The Federal Ministry for Migration and Refugees (BAMF) has published a new study on the number of Muslims living in Germany for the first time since 2009.
After the admission of hundreds of thousands of asylum-seekers by the Merkel government in summer and autumn of 2015, these numbers are eminently political: populist movements’ campaign platforms focus on the (perceived) ‘Islamisation of the West’, and 40 per cent of Germans believe that the country is being ‘infiltrated’ by Islam.
Providing a corrective to populists
These fears are also reflected in the tendency—observable in all Western countries—to overestimate the Muslim population. An Ipsos Mori poll, conducted in late 2016, revealed that German respondents estimated more than 20 per cent of the German population to be Muslim.(( https://www.theguardian.com/society/datablog/2016/dec/13/europeans-massively-overestimate-muslim-population-poll-shows ))
Against this backdrop, the numbers of the BAMF study are a welcome reality check. According to the study, by December 31, 2015, Germany was home to between 4.4 and 4.7 million men and women of Muslim faith. This translates into a Muslim share in the overall population of about 5.4 to 5.7 per cent.
Growing diversity of the Muslim population
Moreover, the study contains interesting insights about the composition of the Muslim population in the country. While in 2011 67.5 per cent of Muslims were of Turkish background, their share has dropped to about 50.6 per cent. Muslims of Middle Eastern origin now constitute the second largest group among German Muslims.
This is linked to the fact that around 27 per cent of Muslims in Germany—or 1.2 million men and women—have only recently, i.e. over the past 5 years, immigrated to the country. Consequently, the diversity of Muslim life has grown significantly in Germany over the past few years.
An inadequate religious structure
The participation of these new arrivals in the existing religious institutions and frameworks is not straightforward, however. In a large number of the country’s mosques, Turkish language, culture, and Islamicality predominate, meaning that they struggle to attract Arab Muslims.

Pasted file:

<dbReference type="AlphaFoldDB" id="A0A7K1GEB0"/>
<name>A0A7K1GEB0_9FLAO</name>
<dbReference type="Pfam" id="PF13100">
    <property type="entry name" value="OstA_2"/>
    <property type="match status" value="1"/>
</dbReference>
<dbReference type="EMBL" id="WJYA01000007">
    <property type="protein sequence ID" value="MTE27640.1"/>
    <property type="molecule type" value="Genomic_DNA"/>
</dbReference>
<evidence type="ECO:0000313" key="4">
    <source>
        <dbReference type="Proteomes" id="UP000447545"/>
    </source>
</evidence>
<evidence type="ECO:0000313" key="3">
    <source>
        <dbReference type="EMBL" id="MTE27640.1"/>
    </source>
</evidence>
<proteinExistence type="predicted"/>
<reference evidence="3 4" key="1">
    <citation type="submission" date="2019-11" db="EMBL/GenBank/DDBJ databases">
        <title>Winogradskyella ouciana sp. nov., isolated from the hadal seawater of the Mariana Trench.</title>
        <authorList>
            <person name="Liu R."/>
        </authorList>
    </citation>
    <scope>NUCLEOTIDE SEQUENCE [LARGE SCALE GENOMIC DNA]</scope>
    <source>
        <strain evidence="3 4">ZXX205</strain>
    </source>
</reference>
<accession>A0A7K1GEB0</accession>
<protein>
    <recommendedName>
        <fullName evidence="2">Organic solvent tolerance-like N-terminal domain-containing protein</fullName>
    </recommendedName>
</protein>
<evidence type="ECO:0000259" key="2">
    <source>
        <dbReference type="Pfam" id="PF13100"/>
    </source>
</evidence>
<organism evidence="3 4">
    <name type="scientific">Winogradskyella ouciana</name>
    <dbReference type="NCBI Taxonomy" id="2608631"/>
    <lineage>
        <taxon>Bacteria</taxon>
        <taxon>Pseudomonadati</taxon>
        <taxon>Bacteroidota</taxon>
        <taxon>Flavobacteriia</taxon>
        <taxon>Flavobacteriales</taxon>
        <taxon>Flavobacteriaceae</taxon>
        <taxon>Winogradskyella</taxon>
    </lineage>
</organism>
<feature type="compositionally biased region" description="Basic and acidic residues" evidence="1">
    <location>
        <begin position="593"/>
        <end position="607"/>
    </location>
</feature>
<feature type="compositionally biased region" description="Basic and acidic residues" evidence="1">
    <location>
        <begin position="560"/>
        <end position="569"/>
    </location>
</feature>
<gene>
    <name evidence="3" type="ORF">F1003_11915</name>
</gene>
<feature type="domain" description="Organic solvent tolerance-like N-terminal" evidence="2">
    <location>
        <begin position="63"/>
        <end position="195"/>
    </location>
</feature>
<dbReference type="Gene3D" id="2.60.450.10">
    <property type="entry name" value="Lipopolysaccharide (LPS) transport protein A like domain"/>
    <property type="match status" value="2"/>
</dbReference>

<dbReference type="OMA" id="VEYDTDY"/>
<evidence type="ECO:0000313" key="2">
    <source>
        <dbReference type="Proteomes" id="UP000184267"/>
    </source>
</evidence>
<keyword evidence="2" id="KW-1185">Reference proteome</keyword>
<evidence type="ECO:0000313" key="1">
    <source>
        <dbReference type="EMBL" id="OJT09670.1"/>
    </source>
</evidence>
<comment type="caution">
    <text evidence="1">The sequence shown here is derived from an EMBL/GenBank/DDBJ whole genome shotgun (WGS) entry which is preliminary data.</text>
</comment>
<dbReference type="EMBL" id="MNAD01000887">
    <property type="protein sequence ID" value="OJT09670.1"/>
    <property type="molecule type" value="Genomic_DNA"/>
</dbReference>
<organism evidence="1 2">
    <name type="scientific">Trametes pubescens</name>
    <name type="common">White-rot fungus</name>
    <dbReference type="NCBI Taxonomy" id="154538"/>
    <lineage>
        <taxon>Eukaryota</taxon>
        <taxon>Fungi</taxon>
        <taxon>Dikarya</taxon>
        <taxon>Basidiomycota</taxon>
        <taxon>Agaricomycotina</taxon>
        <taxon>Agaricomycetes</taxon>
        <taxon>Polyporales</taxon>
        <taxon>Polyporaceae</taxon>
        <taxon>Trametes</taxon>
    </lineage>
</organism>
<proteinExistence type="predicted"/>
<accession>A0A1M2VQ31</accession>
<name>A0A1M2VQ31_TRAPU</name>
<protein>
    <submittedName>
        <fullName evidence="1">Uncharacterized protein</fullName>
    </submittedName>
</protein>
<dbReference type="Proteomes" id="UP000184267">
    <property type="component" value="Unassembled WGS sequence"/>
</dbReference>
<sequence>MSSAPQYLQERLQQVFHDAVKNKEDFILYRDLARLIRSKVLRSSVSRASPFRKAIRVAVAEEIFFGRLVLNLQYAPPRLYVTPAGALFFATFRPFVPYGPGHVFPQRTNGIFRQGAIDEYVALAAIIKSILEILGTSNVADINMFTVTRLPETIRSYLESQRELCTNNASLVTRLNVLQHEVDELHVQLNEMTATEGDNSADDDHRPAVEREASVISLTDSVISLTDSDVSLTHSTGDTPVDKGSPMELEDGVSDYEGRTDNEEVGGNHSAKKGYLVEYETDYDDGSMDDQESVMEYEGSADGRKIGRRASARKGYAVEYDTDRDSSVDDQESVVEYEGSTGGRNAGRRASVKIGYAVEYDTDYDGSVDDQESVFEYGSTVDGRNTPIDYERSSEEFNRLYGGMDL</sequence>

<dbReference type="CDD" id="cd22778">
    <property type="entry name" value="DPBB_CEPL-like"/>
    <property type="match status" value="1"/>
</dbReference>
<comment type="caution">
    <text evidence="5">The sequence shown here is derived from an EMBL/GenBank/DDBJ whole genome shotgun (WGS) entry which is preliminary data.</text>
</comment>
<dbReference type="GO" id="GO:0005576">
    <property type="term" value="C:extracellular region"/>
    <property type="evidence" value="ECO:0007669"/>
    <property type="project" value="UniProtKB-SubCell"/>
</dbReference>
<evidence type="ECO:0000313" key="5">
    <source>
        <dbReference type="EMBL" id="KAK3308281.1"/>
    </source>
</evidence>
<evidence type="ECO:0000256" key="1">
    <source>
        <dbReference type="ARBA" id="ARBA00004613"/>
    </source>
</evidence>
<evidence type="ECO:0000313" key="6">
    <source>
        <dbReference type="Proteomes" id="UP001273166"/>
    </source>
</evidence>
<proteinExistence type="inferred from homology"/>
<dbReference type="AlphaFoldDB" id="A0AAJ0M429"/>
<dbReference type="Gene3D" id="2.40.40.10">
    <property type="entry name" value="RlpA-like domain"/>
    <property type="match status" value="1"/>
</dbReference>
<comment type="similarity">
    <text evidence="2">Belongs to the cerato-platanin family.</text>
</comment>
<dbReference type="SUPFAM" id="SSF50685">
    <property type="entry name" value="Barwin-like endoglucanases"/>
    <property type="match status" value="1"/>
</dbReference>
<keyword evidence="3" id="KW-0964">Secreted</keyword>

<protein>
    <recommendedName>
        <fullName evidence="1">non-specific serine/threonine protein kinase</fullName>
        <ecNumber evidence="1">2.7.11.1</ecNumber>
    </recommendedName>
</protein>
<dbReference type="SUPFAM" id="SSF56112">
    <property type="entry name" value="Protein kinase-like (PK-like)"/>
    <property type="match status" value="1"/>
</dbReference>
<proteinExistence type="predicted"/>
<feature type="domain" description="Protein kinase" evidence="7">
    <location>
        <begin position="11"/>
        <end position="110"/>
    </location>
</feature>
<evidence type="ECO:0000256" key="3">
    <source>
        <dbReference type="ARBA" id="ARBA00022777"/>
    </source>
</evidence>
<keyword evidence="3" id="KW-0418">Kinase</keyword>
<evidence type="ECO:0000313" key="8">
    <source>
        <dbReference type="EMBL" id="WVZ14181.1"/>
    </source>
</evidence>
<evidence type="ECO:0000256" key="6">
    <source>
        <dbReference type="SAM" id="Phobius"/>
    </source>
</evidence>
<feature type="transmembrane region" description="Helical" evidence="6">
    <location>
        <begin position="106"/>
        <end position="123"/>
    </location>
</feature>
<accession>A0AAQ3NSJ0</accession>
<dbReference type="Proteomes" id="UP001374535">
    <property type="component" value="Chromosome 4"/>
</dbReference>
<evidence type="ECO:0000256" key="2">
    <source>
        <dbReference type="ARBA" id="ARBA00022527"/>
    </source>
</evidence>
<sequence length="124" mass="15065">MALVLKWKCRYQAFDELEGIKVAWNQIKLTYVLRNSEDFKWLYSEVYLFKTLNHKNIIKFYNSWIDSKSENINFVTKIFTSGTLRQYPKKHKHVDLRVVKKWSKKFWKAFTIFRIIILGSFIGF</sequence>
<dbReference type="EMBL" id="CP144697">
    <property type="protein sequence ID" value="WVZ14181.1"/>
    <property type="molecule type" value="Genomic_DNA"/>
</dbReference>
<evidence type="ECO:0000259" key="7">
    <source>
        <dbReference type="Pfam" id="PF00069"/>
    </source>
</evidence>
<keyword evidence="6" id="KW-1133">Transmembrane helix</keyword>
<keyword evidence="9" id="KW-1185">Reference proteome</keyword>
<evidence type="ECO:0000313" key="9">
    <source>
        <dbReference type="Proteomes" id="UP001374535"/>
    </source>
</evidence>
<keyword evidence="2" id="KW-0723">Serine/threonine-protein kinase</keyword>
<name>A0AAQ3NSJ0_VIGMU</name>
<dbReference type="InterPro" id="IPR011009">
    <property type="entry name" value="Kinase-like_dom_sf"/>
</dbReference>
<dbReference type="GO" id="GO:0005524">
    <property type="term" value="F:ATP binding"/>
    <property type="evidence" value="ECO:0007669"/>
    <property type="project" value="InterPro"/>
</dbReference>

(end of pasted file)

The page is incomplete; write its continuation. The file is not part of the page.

At the same time, many Syrians have felt uneasy to visit Arabic-speaking mosques, due to their conservative nature. Syrians reported that they were often criticised for their clothing style and their (lack of) religious devotion. Most of these mosques are financed by the Gulf monarchies.(( https://de.qantara.de/inhalt/syrische-fluechtlinge-und-arabische-moscheen-in-deutschland-allah-hoert-zu ))
Some hope that the arrival of Syrians can help to break the hold of Wahhabi-Salafi orthodoxy in Arabic-speaking mosques. Yet this is not a foregone conclusion: Syrian refugee Jaber al-Bakr, who planned a bomb attack on one of Berlin’s airports, was reportedly radicalised by conservative Imams after his arrival in Germany.
Shortcomings on ample display
Yet in spite of its contribution to factualising the debate, the BAMF’s study also contains a number of distinctive shortcomings.
At the most general level, the fact that the study was conducted by the federal office responsible for migration and refugees is telling. It highlights that Islam and the presence of Muslims is still seen predominantly as a migrant phenomenon—rather than as a phenomenon that is part and parcel of ordinary German life and citizenship.
More particularly, the reliance on the databases of the BAMF means that German converts to Islam are not included in the study’s figures. The number of these converts is difficult to gauge due to lack of data. According to leading researcher Esra Özyürek, whose anthropological fieldwork has focused on German converts to Islam, estimates range from 20,000 to 100,000.(( http://www.spiegel.de/panorama/gesellschaft/muslime-in-deutschland-konvertiten-erfahren-besonders-viel-abneigung-a-1111636.html ))
Foreigner = Muslim
At the same time, the BAMF often counts every immigrant from a Muslim-majority country as Muslim—irrespective of whether the person in question identifies with the Islamic faith. Nor, of course, is the BAMF interested in the level and the particularities of individual religious observance.(( http://www.deutschlandfunk.de/zahl-der-muslime-in-deutschland-wie-viel-millionen-sind-es.886.de.html?dram:article_id=375505 ))
The study is thus an important contribution to a debate that all too often appears completely disconnected from factual analysis. Yet on its own, the obsession with numbers does very little to address any of the questions and problems that Germany and its Muslim community face.